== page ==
Surreal Sounds Illicit Images
By Ellen Handler Spitz, Cornell University, Psychiatry
Written for the concert Surrealism and Music? The Musical World Around René Magritte, 1930-1975 performed on Nov 13, 1992 at Carnegie Hall.
Imagine silence and a cold indigo sky with a pregnant Magritte cloud that lowers over a landscape of uncanny imagery. Unpredictably, the clouds bursts. Air and space fill wit discordant sound, unintelligible words, perpetual motion that expends energy but takes objects nowhere. Torrents appear ready to cascade: slit bells and burning tubas; violins and bowties; great jagged boulders poised to smash; groaning, bleeding, falling birds; panes of splintering glass, surfaces at the point of cracking insidiously apart; melting clocks; live body parts; loaves of tooth-shattering bread. And below this eerily fertile sky, against of insipid sand, waves break incessantly, loud in their indifference.
Surrealism erupts into our space, even today so many years after its incipiency between the wars. It floods our ark of security. It retains its capacity to jar and unsettle us like an unexpected downpour, to thwart our plans and make us successively—or simultaneously—angry, irritable, bemused, by turns tolerant, even merry. The world we has always recognize shifts so that what we think ought to come next never does. We are discomforted. The art, poetry, music of Surrealism all strive not to lull but to intercept. Not to entertain but to infuriate. Not to soothe but to baffle, to goad.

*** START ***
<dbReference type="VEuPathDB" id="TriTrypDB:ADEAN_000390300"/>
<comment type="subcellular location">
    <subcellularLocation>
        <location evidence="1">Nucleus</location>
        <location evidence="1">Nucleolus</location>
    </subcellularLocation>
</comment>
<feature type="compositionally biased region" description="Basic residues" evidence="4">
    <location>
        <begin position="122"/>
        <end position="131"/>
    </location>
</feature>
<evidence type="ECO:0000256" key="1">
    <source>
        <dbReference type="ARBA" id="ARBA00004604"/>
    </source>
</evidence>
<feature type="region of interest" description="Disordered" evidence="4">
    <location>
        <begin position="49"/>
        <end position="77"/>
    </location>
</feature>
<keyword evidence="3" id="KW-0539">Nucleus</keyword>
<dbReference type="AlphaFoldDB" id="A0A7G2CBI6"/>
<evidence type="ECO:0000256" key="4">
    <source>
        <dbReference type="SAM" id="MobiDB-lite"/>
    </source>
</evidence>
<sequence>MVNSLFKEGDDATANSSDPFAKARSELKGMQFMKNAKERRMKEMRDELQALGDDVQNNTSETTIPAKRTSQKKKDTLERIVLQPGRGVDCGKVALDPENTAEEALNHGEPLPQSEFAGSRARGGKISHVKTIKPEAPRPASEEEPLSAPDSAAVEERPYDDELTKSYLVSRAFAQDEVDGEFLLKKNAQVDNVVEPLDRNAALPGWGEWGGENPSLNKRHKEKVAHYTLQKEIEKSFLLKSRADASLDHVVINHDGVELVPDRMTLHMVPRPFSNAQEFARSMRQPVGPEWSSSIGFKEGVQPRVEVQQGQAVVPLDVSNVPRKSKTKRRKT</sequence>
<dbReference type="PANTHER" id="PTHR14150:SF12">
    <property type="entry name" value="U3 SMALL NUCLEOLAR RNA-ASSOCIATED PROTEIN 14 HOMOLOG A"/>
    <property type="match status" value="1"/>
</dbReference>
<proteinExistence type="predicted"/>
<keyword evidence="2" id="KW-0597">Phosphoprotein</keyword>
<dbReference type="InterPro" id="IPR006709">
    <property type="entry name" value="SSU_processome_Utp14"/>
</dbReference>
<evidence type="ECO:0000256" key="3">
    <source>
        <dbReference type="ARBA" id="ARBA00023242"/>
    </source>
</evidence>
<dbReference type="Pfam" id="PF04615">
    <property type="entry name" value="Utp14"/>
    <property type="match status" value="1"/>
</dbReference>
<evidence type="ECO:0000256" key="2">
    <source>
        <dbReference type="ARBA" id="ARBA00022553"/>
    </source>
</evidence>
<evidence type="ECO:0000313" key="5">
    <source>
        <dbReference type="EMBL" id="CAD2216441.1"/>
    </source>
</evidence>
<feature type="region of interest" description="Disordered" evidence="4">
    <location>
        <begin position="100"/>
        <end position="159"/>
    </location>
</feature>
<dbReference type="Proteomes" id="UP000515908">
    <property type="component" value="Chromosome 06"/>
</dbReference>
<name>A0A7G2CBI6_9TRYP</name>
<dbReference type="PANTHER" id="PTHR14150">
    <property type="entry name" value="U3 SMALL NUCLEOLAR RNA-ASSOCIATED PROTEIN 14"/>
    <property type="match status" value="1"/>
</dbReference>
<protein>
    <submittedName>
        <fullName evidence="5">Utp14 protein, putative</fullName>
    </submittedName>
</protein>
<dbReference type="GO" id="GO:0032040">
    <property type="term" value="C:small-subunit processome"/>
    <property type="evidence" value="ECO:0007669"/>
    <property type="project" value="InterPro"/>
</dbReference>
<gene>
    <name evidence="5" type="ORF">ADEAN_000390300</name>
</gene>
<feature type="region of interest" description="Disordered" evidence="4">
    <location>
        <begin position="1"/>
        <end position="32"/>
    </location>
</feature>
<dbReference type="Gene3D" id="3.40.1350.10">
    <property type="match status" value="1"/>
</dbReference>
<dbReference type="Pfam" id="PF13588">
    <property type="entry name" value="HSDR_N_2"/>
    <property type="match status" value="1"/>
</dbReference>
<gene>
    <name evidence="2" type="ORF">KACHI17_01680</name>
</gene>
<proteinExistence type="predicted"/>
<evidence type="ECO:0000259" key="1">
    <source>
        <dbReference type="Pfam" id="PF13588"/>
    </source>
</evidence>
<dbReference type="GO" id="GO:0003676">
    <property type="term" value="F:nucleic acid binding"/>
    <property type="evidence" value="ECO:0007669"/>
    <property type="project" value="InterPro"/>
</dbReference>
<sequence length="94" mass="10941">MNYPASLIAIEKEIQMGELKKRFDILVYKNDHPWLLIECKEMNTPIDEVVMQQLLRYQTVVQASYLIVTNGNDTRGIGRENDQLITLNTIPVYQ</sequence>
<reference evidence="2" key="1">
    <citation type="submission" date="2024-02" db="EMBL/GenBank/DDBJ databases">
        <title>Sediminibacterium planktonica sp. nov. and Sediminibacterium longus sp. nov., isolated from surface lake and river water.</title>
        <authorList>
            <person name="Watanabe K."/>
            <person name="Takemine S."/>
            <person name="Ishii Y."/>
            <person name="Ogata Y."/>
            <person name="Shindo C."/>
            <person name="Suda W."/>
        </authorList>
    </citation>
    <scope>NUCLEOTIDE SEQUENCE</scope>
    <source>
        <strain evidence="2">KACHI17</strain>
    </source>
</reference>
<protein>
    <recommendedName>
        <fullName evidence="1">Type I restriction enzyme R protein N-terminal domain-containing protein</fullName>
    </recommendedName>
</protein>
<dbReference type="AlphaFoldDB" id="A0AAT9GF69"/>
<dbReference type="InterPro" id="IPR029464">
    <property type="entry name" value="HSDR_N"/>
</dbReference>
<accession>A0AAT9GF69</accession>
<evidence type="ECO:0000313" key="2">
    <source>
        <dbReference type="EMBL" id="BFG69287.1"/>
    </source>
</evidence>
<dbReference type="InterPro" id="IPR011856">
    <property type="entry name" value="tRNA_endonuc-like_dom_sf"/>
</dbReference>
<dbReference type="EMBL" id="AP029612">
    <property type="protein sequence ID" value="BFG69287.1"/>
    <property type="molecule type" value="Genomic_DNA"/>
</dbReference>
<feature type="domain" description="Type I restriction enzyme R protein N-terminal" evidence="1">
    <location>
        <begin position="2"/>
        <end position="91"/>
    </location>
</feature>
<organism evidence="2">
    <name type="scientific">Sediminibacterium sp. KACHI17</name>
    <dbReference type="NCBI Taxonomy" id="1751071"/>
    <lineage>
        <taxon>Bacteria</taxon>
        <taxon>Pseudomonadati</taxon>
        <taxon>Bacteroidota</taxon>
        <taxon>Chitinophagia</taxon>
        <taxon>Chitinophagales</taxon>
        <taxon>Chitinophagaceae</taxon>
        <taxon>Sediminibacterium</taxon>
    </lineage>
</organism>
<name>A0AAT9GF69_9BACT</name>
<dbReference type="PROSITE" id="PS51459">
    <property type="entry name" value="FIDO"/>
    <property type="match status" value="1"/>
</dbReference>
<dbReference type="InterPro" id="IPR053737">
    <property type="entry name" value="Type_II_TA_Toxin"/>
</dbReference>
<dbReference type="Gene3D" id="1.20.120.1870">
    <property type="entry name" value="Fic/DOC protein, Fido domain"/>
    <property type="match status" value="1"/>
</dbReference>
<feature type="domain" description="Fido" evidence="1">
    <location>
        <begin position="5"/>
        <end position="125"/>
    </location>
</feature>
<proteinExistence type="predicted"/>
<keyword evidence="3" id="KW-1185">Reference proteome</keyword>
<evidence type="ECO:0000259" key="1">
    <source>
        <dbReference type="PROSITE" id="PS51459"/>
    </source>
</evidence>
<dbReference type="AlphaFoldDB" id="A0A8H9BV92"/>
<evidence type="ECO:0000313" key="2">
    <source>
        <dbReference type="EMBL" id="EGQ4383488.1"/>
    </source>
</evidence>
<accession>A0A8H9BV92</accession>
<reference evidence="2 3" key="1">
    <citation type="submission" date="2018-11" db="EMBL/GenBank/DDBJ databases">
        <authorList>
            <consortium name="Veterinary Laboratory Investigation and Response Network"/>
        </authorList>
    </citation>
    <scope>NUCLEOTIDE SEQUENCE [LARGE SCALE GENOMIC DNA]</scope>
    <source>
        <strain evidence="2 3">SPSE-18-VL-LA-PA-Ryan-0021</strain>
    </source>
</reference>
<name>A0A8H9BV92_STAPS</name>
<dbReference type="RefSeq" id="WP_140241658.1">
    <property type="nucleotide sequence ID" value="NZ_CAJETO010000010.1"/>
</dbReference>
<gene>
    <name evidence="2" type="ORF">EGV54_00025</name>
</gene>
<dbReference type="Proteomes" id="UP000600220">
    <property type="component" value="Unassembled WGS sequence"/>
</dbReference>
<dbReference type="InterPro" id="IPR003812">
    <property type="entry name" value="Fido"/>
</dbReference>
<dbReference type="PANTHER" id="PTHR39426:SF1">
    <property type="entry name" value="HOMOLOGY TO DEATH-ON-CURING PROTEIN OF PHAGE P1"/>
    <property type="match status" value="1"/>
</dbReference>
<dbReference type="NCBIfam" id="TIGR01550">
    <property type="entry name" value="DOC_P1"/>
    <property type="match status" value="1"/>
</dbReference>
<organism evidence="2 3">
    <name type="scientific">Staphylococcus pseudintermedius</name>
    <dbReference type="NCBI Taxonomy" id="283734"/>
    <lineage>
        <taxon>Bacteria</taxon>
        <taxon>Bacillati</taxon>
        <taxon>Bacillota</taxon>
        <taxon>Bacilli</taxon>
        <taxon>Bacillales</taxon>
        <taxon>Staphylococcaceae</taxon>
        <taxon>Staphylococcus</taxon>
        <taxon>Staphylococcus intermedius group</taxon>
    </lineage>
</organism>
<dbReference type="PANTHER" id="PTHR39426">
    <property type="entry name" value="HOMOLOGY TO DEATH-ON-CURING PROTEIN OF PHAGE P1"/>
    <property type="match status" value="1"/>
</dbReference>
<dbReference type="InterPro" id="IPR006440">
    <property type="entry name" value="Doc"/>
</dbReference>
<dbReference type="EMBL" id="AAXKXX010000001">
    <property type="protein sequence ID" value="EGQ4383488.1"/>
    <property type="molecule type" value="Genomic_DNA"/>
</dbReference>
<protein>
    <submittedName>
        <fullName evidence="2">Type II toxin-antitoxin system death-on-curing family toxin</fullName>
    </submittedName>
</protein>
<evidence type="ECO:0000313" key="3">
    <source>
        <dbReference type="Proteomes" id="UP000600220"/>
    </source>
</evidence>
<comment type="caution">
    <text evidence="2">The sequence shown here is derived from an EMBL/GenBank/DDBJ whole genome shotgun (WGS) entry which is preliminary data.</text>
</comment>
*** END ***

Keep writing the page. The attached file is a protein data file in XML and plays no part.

And yet, the intervening time has produced ironies of its own, so that, viewing or hearing surrealism from the vantage point of the last decade of the century id also to sense a certain preciosity or false. It is to meet the absurd with the sardonic. For us today, after Auschwitz, Hiroshima, Vietnam, Cambodia, and an advanced postmodern computer/audio/video technology that alters sound and image at will, the shock value of a sewing machine meeting an umbrella on a dissecting table has decrescendoed. What remains is a strident theatricality to which we now can choose our response.